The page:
I'll try to keep brief the litany of cool stuff that we saw, did, tasted, and bought. But a few things should be mentioned. Like the fireworks at 5:00 AM the first night we were there. Or the mariachi funeral procession that passed in front of the B&B wall one afternoon. Or the masked fiesta that took place one evening in the church square down the street for no apparent reason. I ate huitlacoche (I think that's how you spell it), a black corn fungus that's a delicacy. I tried fish tacos, and variations on an egg/refried bean/bread/salsa breakfast. I saw the artwork of Diego Rivera in Guanajuato, and a Mexican market (that happens every Tuesday) with everything from remote controls to shoes to religious icons to live chickens to bicycle parts. I ate ice cream almost every day. I learned the different kinds of tequila and drank the Don Julio reposado straight with a chaser of sangrita, a combination of bloody mary mix and orange juice. I had an hour long full body massage for less than $30 US. And I got to spend a great 7 days with my family - sometimes a blast, sometimes an uphill battle, but never a dull moment.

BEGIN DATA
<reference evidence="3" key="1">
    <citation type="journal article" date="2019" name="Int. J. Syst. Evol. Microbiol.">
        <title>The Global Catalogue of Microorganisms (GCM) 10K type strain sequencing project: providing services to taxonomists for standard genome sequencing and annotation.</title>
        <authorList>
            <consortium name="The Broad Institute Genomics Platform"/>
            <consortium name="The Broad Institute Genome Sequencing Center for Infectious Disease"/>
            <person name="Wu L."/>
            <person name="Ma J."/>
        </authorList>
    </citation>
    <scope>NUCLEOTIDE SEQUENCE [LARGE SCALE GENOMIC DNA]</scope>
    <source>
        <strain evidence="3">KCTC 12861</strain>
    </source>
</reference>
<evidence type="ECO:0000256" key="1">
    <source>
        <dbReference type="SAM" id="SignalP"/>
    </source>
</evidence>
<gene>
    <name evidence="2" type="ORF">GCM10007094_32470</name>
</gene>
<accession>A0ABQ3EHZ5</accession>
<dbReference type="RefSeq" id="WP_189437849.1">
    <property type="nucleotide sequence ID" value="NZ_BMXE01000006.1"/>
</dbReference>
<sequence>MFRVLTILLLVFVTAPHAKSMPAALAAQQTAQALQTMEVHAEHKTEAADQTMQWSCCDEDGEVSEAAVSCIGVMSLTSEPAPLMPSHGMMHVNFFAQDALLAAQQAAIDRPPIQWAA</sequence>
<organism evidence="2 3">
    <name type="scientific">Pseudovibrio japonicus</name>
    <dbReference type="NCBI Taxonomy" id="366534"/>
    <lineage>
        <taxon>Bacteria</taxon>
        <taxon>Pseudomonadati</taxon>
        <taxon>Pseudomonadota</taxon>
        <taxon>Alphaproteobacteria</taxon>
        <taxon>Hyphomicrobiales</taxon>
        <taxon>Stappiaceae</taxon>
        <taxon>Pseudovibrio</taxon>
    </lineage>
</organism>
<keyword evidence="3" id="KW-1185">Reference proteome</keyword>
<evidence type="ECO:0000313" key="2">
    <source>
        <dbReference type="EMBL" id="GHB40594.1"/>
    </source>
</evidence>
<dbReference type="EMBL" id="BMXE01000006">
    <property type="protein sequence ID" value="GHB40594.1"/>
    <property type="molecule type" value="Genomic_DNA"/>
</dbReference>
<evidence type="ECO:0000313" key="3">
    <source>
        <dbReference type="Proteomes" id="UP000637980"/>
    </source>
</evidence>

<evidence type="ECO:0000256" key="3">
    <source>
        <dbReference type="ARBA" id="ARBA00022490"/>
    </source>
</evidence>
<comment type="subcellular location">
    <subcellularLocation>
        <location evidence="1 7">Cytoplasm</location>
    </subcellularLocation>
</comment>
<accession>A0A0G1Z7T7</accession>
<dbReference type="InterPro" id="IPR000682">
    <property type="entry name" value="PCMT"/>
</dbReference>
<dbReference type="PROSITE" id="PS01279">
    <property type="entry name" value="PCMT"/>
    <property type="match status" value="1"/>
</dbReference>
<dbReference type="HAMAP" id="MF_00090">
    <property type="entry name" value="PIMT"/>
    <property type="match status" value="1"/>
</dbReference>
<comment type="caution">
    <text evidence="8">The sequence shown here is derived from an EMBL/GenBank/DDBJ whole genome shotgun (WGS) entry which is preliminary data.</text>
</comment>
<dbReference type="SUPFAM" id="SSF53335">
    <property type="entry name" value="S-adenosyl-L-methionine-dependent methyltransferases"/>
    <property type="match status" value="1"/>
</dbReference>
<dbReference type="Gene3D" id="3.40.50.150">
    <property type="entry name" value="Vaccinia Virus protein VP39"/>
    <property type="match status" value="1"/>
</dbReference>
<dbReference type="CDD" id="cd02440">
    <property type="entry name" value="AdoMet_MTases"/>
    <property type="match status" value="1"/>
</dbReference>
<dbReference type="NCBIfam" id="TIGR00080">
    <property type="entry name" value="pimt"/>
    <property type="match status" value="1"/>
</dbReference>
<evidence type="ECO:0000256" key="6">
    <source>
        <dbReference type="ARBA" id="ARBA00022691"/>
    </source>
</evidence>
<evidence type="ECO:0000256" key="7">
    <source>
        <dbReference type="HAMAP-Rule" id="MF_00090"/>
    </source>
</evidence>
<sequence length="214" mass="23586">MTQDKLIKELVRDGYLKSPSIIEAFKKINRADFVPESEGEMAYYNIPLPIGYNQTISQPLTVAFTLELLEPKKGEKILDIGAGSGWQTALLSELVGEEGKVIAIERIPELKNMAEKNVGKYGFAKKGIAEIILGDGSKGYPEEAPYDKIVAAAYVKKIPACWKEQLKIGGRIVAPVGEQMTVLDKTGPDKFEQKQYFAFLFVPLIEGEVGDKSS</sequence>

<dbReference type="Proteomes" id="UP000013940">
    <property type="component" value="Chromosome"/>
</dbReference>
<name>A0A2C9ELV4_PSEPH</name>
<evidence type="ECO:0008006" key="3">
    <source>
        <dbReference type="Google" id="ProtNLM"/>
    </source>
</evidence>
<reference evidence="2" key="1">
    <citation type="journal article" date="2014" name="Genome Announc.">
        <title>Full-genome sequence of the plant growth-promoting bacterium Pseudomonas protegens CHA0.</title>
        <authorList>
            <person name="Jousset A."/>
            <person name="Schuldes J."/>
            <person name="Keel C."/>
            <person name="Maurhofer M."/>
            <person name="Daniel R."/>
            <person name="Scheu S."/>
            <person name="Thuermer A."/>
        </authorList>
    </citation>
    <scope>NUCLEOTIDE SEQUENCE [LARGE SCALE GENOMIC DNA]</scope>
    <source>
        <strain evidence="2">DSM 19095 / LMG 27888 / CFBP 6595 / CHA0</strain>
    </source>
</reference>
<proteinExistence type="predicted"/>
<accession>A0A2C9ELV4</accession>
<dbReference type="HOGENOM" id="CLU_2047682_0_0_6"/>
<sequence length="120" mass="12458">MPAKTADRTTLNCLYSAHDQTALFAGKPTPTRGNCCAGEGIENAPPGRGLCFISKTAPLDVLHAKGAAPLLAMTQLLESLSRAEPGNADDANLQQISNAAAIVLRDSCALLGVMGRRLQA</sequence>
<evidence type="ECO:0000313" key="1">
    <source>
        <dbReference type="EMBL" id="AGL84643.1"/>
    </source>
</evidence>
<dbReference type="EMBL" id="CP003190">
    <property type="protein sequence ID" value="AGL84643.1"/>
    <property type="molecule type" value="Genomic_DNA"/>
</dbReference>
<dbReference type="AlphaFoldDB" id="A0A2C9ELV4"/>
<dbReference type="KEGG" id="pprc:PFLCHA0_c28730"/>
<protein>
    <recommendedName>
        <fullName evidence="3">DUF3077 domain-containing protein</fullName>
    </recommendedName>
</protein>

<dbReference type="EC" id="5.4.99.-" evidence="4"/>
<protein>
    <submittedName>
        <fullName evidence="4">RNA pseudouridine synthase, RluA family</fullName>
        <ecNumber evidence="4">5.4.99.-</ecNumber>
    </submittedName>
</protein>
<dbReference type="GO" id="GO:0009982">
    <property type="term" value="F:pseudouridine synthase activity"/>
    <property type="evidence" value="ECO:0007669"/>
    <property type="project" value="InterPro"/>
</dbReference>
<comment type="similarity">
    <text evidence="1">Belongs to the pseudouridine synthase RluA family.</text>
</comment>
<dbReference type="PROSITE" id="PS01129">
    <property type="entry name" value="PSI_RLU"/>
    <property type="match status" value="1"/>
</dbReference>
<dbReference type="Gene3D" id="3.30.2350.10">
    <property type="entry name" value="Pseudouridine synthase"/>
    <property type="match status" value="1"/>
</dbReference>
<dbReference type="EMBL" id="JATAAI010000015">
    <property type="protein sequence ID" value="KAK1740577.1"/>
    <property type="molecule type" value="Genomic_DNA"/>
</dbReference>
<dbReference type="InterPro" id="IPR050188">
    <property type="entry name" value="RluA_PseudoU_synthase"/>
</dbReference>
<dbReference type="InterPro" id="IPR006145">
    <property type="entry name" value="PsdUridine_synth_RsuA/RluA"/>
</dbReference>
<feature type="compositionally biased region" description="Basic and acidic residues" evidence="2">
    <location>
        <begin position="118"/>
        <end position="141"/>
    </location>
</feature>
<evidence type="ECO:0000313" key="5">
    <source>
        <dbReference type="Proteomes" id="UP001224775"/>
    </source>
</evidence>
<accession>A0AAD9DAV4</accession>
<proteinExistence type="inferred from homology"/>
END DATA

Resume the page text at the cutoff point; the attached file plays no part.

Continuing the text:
Tomorrow is Thanksgiving. So many things to be thankful for...but that's another post altogether. For now, it's bedtime - gotta get up early to sing for the Thanksgiving service tomorrow morning.

Monday, November 14, 2005

gringos in paradise

I've changed my mind about heaven. No mansions, no white robes, no fluffy clouds and stuff. I'm pretty sure it looks more like a small Mexican town, where tequila and beer are plentiful, people smile a lot, there are fireworks on any given day, and there are costumed fiestas full of dancing and music for no real reason at all.